- AL Reading Service
Chelsea Bieker’s mother left when she was 9 years old. “Growing up, I was hungry for narratives that were tackling some of the things that I was experiencing and feeling,” she recalls. Whenever she found those stories, she says it felt healing, cathartic — a release.
“It didn’t feel like I was so isolated — it made my experience feel more universal,” she says.
In Bieker’s debut novel Godshot, a devastating drought in a fictional California town has led residents to seek answers in a charismatic cult leader. Narrator Lacey May is 14 years old when her mother abandons her.
Bieker understands that, at a time when readers are facing real world fears about coronavirus, it might feel like an odd moment to immerse oneself in a fictional world of drought, chaos and childhood trauma. But Bieker believes this difficult time of quiet and isolation is an invitation to look at ourselves in new ways.
“I believe that fiction asks us to turn toward the difficult parts in our own lives and our own selves to try to find some sort of grace …” she says. “Art can help me ask the difficult questions of myself and then try to answer them.”
Of course, there’s time to watch Netflix — we all have to find the balance that’s right for us. But “leaning in to some of the things that might be coming up during this time can be valuable, too,” Bieker says.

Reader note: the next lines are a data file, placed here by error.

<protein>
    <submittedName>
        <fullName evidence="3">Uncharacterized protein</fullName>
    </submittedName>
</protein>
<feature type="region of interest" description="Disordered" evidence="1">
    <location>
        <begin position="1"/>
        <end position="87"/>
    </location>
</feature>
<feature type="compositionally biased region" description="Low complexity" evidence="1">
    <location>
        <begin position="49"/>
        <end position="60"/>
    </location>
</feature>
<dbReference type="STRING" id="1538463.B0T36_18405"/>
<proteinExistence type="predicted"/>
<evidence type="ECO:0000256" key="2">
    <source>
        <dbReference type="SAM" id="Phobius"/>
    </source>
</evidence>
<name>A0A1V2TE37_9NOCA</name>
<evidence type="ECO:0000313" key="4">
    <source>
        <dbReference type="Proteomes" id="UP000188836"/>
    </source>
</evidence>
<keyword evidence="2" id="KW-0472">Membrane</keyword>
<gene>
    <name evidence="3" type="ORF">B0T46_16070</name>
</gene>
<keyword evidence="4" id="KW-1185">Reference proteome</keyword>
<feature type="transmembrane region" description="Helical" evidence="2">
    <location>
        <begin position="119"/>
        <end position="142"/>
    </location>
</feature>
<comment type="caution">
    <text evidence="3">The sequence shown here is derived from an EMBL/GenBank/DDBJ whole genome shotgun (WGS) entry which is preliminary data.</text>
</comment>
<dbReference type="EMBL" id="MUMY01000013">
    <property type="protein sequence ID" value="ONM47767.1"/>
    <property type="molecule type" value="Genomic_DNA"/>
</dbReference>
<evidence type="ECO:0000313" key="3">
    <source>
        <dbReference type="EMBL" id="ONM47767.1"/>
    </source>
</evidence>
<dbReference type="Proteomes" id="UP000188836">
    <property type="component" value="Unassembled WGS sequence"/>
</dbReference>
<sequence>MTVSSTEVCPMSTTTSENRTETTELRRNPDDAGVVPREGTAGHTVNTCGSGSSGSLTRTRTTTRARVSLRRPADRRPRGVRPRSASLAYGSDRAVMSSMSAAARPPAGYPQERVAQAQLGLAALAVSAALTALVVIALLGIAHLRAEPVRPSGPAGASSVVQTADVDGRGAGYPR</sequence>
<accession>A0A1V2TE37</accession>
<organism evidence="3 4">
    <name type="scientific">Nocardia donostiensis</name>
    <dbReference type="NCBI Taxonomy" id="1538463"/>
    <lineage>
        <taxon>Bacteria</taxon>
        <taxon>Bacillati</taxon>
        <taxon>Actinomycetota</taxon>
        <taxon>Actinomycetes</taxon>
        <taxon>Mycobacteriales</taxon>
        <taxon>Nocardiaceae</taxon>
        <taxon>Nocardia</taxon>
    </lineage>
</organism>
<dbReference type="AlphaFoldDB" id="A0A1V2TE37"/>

On the challenges she faced growing up
I was raised by two alcoholic parents and all of the trauma and stress that comes with that. But mainly when I was 9, my mother left and she didn’t come back. And so I was dealing with this grief of this really confusing loss. Because she didn’t die — it wasn’t like I could really have any closure with that grief. But she had just left and she was existing somewhere else. So around 9, I was kind of forced to reckon with this loss that I didn’t know how to categorize at the time. Now I know to call it grief and I have a language for it. But when I was a child, I wanted to find books that reflected that in some way.
On why she decided the characters in the book would belong to a cult
I wanted those characters to have to grapple with the devastation of the land in a very deep way. And the way these people are handling it is through spiritual outlets. They’re not looking to science. They’re not looking to facts to explain what’s happening around them. But they have this leader who’s promising that if they behave a certain way, if they do certain things, they are in control, somehow. They will please God and restore the land. So while on one hand, these characters are really ignoring climate change, and facts, and politics — they’re not in that space at all. [But] they’re also taking this really intense responsibility in their own way — however misguided. And they’re trying to make things right. …
People want to feel like they’re on the right track — that they’re doing something meaningful in their lives. … The promise of a future paradise is very alluring. And that’s definitely what the characters in this book are being drawn to.